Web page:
The Tomatometer rating – based on the published opinions of hundreds of film and
television critics – is a trusted measurement of movie and TV programming quality
for millions of moviegoers. It represents the percentage of professional critic reviews
that are positive for a given film or television show.
From the Critics
From RT Users Like You!
The Tomatometer is 60% or higher.
The Tomatometer is 59% or lower.
Movies and TV shows are Certified Fresh with a steady Tomatometer of 75% or
higher after a set amount of reviews (80 for wide-release movies, 40 for
limited-release movies, 20 for TV shows), including 5 reviews from Top Critics.
Percentage of users who rate a movie or TV show positively.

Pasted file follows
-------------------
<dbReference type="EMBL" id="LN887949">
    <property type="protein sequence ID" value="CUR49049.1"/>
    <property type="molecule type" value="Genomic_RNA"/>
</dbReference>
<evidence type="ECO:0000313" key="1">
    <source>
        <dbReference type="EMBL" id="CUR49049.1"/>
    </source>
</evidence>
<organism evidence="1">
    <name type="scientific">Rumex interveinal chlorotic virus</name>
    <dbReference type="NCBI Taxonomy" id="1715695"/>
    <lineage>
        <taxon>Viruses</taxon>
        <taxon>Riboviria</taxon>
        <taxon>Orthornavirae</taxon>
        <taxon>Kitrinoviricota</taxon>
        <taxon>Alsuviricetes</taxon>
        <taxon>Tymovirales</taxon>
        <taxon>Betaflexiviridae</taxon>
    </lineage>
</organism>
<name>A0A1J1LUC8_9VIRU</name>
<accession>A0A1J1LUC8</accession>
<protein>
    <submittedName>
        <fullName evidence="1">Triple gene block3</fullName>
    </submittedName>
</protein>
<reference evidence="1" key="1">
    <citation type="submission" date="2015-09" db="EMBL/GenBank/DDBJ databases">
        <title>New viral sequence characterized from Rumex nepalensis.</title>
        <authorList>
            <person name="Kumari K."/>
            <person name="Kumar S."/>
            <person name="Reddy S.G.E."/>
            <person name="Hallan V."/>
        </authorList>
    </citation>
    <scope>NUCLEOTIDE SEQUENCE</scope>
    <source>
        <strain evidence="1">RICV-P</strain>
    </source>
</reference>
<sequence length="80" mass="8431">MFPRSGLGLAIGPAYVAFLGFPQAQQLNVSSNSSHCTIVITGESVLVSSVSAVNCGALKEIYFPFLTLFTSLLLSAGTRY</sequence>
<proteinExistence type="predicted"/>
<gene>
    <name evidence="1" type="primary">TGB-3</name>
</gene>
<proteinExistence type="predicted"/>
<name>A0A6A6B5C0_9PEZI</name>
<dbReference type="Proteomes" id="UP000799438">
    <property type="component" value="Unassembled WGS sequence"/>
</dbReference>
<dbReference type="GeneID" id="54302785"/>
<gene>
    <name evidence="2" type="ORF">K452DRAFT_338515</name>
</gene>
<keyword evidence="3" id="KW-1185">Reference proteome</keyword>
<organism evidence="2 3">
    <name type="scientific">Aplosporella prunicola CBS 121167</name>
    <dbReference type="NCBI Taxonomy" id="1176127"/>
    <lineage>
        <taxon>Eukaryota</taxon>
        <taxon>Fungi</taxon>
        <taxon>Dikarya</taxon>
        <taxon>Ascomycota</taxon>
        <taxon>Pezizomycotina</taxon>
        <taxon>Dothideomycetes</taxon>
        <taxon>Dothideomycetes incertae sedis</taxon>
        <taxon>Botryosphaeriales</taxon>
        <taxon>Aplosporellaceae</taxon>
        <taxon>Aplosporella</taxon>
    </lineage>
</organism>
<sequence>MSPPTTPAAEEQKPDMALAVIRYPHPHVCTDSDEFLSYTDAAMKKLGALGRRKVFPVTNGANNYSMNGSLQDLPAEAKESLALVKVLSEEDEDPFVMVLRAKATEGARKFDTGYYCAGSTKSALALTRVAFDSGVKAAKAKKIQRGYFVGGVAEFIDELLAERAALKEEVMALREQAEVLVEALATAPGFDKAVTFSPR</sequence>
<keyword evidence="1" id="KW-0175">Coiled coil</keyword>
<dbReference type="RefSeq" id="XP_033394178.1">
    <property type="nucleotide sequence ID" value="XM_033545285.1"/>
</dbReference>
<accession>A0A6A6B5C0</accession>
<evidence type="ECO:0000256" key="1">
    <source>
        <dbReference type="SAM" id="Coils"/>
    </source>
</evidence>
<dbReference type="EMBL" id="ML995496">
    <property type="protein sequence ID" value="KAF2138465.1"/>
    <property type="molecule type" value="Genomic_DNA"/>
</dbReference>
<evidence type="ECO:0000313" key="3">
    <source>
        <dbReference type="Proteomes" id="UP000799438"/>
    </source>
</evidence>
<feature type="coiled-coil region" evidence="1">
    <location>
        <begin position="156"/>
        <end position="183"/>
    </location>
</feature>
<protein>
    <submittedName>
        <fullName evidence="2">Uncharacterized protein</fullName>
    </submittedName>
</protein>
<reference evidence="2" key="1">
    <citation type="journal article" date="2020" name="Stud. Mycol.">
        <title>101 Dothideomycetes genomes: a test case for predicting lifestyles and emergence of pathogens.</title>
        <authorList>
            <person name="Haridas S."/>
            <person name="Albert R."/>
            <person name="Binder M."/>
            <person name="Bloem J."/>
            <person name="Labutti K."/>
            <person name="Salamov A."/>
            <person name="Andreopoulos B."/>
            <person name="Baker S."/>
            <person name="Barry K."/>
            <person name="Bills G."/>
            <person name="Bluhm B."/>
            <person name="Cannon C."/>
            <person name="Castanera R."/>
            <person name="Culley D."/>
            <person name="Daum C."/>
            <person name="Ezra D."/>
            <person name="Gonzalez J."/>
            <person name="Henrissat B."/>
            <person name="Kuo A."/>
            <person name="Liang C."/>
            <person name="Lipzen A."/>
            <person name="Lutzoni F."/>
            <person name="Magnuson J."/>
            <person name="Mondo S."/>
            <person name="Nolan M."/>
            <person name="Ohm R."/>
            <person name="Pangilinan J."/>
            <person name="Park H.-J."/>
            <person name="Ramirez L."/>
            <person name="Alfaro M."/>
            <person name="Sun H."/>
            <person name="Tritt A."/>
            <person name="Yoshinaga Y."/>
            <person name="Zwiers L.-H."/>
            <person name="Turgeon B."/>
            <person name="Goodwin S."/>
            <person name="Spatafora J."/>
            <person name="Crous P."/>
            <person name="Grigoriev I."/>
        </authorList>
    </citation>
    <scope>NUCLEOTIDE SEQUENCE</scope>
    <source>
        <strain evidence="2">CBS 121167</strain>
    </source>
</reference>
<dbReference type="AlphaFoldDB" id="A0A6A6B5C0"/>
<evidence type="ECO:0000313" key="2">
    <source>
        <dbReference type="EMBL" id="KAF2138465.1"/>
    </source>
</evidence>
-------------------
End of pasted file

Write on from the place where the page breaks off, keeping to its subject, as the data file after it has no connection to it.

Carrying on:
Dolores Costello was a delicate blonde beauty who projected patrician poise as a lead actress. The daughter of stage-screen matinee idol Maurice Costello, she and her sister (actress Helene Costello) began appearing as children in Vitagraph films that starred their father. As a teenager, Costello became a model for top New York illustrators, then began playing bit roles at age 17 in East Coast productions. She and her sister formed a successful dance duet on the New York stage in the George White Scandals of 1924, leading to the two of them being signed to film contracts by Warner Bros. Her career moved slowly at first, but took off as a sudden star after her appearance opposite John Barrymore in The Sea Beast (1926), a romanticized adaptation of Moby Dick; she and Barrymore were married in 1928. She went on to be one of the leading stars of the late '20s and early '30s, making the transition into the talkies but retiring from films in 1932 to have two children (one of whom was future actor John Barrymore, Jr.). After she and Barrymore Sr. split up, she returned to the screen in mature roles, notably as Freddie Bartholomew's mother in Little Lord Fauntelroy (1936) and as Isabel Amberson, Tim Holt's mother and Joseph Cotten's love, in Orson Welles' The Magnificent Ambersons (1942). She retired from the screen permanently in 1943.